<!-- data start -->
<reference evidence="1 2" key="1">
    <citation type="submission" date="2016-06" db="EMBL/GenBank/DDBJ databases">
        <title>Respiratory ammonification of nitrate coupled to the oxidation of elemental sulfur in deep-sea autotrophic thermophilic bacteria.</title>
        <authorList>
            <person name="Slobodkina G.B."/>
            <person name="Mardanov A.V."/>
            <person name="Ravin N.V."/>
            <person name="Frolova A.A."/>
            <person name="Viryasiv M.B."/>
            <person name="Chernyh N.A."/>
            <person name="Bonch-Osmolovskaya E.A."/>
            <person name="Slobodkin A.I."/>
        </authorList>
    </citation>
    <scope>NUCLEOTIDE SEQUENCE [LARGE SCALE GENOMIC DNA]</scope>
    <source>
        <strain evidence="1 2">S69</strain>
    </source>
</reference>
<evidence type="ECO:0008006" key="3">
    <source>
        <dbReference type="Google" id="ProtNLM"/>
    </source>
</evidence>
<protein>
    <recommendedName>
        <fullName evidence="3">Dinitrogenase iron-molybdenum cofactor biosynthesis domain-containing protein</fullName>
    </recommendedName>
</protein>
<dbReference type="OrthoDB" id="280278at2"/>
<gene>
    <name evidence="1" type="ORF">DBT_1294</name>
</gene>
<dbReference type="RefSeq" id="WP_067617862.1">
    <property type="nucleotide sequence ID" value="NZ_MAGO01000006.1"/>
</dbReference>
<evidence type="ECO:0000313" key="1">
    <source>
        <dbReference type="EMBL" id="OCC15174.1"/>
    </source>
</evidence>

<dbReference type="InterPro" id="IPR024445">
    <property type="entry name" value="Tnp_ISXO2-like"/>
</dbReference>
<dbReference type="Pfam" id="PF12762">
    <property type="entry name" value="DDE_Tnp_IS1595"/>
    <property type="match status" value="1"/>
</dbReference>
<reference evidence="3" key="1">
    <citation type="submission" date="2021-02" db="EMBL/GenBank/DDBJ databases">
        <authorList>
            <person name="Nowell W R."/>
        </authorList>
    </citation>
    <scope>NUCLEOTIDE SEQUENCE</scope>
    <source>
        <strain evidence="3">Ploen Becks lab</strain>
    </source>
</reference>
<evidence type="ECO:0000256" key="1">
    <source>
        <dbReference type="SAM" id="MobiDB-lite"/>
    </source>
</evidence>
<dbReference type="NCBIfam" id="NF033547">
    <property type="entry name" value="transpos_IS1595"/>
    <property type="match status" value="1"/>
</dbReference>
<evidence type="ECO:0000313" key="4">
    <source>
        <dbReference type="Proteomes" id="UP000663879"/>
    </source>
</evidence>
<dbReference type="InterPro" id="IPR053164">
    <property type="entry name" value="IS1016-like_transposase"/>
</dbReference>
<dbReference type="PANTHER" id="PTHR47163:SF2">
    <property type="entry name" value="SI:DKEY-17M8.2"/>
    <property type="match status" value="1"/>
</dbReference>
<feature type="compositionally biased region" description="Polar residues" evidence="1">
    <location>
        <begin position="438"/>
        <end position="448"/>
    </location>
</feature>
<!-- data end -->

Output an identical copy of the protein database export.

<reference evidence="1 2" key="1">
    <citation type="submission" date="2016-06" db="EMBL/GenBank/DDBJ databases">
        <title>Respiratory ammonification of nitrate coupled to the oxidation of elemental sulfur in deep-sea autotrophic thermophilic bacteria.</title>
        <authorList>
            <person name="Slobodkina G.B."/>
            <person name="Mardanov A.V."/>
            <person name="Ravin N.V."/>
            <person name="Frolova A.A."/>
            <person name="Viryasiv M.B."/>
            <person name="Chernyh N.A."/>
            <person name="Bonch-Osmolovskaya E.A."/>
            <person name="Slobodkin A.I."/>
        </authorList>
    </citation>
    <scope>NUCLEOTIDE SEQUENCE [LARGE SCALE GENOMIC DNA]</scope>
    <source>
        <strain evidence="1 2">S69</strain>
    </source>
</reference>
<evidence type="ECO:0008006" key="3">
    <source>
        <dbReference type="Google" id="ProtNLM"/>
    </source>
</evidence>
<protein>
    <recommendedName>
        <fullName evidence="3">Dinitrogenase iron-molybdenum cofactor biosynthesis domain-containing protein</fullName>
    </recommendedName>
</protein>
<dbReference type="OrthoDB" id="280278at2"/>
<gene>
    <name evidence="1" type="ORF">DBT_1294</name>
</gene>
<dbReference type="RefSeq" id="WP_067617862.1">
    <property type="nucleotide sequence ID" value="NZ_MAGO01000006.1"/>
</dbReference>
<evidence type="ECO:0000313" key="1">
    <source>
        <dbReference type="EMBL" id="OCC15174.1"/>
    </source>
</evidence>

<dbReference type="InterPro" id="IPR024445">
    <property type="entry name" value="Tnp_ISXO2-like"/>
</dbReference>
<dbReference type="Pfam" id="PF12762">
    <property type="entry name" value="DDE_Tnp_IS1595"/>
    <property type="match status" value="1"/>
</dbReference>
<reference evidence="3" key="1">
    <citation type="submission" date="2021-02" db="EMBL/GenBank/DDBJ databases">
        <authorList>
            <person name="Nowell W R."/>
        </authorList>
    </citation>
    <scope>NUCLEOTIDE SEQUENCE</scope>
    <source>
        <strain evidence="3">Ploen Becks lab</strain>
    </source>
</reference>
<evidence type="ECO:0000256" key="1">
    <source>
        <dbReference type="SAM" id="MobiDB-lite"/>
    </source>
</evidence>
<dbReference type="NCBIfam" id="NF033547">
    <property type="entry name" value="transpos_IS1595"/>
    <property type="match status" value="1"/>
</dbReference>
<evidence type="ECO:0000313" key="4">
    <source>
        <dbReference type="Proteomes" id="UP000663879"/>
    </source>
</evidence>
<dbReference type="InterPro" id="IPR053164">
    <property type="entry name" value="IS1016-like_transposase"/>
</dbReference>
<dbReference type="PANTHER" id="PTHR47163:SF2">
    <property type="entry name" value="SI:DKEY-17M8.2"/>
    <property type="match status" value="1"/>
</dbReference>
<feature type="compositionally biased region" description="Polar residues" evidence="1">
    <location>
        <begin position="438"/>
        <end position="448"/>
    </location>
</feature>